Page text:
The past 150 years have seen Johannes Vermeer steadily ascend from lesser-known Dutch painter to one of the world’s most popular artists, beloved of cognoscenti and the general public alike, and celebrated by everyone from Proust and Dali to Peter Greenaway and Tracy Chevalier (whose bestselling novel Girl with a Pearl Earring offered a fictional portrait of the enigmatic artist). Considered purely in terms of his subject matter--women reading letters, artist’s studios, servants at work--Vermeer conformed entirely to the genre repertoire of Dutch Golden Age painting. What he brought to these genres was a realism so powerful that it captured the subtlest effects of light, opened up thrilling psychological tensions and disclosed incredible serenities of indoor reverie. Vermeer is also surely one of the most sexual painters of all time, with the sly expressions of his subjects and their whispered intimacies, and his focal points of almost excruciating tenderness and precision--an earring, a wineglass, a pin. Of Vermeer himself almost nothing is known, and his oeuvre, or what survives of it, is one of the most condensed in the canon: just 34 works, every one of them a masterpiece. This volume--the new standard Vermeer monograph--reproduces all 34 paintings, augmenting each with close-ups that lay bare the loving care Vermeer lavished upon each painstaking work.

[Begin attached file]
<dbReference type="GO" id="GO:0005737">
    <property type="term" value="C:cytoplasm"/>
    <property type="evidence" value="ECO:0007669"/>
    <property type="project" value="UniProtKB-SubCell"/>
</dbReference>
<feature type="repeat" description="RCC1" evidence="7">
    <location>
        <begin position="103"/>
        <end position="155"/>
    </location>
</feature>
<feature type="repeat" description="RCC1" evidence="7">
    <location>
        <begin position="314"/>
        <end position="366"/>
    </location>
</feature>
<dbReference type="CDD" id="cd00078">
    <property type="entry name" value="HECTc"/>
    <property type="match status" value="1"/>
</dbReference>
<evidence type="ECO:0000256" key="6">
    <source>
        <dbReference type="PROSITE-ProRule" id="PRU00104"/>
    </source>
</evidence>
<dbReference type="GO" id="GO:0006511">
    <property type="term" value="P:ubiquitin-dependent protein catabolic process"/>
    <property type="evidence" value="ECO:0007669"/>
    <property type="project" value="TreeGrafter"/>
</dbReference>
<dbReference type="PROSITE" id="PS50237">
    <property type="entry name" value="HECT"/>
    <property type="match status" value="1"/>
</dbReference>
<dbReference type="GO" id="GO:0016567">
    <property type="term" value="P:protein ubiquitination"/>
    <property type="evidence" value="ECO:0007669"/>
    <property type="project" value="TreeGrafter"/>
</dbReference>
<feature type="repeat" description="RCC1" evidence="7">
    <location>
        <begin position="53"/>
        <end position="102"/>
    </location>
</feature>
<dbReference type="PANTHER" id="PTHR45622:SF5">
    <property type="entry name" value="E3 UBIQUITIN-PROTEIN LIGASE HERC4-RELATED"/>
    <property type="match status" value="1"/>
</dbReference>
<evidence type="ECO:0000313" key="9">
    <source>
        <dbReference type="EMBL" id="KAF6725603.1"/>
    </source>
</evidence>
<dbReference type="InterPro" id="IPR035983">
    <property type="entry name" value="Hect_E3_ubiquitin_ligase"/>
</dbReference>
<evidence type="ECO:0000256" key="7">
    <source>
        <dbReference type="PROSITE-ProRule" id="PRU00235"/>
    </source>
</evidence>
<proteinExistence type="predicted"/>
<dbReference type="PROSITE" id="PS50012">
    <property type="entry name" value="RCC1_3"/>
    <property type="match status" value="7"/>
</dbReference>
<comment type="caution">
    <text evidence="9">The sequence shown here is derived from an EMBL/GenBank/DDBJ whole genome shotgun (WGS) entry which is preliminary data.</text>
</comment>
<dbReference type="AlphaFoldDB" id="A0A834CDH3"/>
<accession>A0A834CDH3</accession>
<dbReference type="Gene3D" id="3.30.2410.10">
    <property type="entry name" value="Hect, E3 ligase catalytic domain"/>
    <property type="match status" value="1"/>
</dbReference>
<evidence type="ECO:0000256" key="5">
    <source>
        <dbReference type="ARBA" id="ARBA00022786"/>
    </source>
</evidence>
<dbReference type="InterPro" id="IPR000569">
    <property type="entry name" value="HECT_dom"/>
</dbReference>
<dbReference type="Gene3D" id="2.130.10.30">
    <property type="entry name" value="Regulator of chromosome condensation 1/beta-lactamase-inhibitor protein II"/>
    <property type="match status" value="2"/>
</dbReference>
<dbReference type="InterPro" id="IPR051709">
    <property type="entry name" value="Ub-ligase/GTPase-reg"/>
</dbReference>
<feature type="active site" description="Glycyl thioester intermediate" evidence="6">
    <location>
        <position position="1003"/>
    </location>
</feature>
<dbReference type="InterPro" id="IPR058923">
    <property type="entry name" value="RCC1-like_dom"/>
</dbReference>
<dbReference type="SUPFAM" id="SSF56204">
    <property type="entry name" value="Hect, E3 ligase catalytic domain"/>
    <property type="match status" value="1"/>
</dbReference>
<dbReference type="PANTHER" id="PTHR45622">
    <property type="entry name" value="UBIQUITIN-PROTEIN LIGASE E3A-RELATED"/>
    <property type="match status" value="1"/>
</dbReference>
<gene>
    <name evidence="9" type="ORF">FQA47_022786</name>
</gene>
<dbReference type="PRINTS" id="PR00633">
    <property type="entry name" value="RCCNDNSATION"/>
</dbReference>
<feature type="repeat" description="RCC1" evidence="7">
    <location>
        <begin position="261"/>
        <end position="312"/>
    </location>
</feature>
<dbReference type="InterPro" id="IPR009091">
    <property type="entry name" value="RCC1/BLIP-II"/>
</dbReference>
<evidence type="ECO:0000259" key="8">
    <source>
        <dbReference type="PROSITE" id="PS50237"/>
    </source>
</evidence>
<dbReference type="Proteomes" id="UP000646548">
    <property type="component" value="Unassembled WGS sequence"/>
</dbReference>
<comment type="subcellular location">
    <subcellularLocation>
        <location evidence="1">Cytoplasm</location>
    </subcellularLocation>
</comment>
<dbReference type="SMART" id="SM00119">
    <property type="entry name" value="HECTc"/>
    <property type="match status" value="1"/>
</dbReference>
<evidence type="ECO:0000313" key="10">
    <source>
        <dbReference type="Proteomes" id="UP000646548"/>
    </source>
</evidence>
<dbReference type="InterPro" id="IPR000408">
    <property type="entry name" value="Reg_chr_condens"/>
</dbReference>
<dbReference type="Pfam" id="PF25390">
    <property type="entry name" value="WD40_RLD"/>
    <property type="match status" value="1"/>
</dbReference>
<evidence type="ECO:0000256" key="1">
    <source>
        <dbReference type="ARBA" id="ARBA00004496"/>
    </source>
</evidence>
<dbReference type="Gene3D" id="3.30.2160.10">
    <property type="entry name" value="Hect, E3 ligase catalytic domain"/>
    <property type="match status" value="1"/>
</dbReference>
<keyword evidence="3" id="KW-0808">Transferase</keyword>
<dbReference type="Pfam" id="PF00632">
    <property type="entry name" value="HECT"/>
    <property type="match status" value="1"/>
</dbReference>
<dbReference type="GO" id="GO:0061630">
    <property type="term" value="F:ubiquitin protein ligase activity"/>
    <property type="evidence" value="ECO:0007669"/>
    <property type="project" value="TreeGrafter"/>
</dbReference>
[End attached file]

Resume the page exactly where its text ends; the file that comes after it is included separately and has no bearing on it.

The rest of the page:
Johannes Vermeer (1632–1675) was born in Delft, Holland, and lived his entire life in the city. He married Catharina Bolenes in 1953, fathering 14 children with her. In his lifetime he saw only moderate success, perhaps in part because of his relatively small output, and when he died in 1675, he left his wife and family in debt.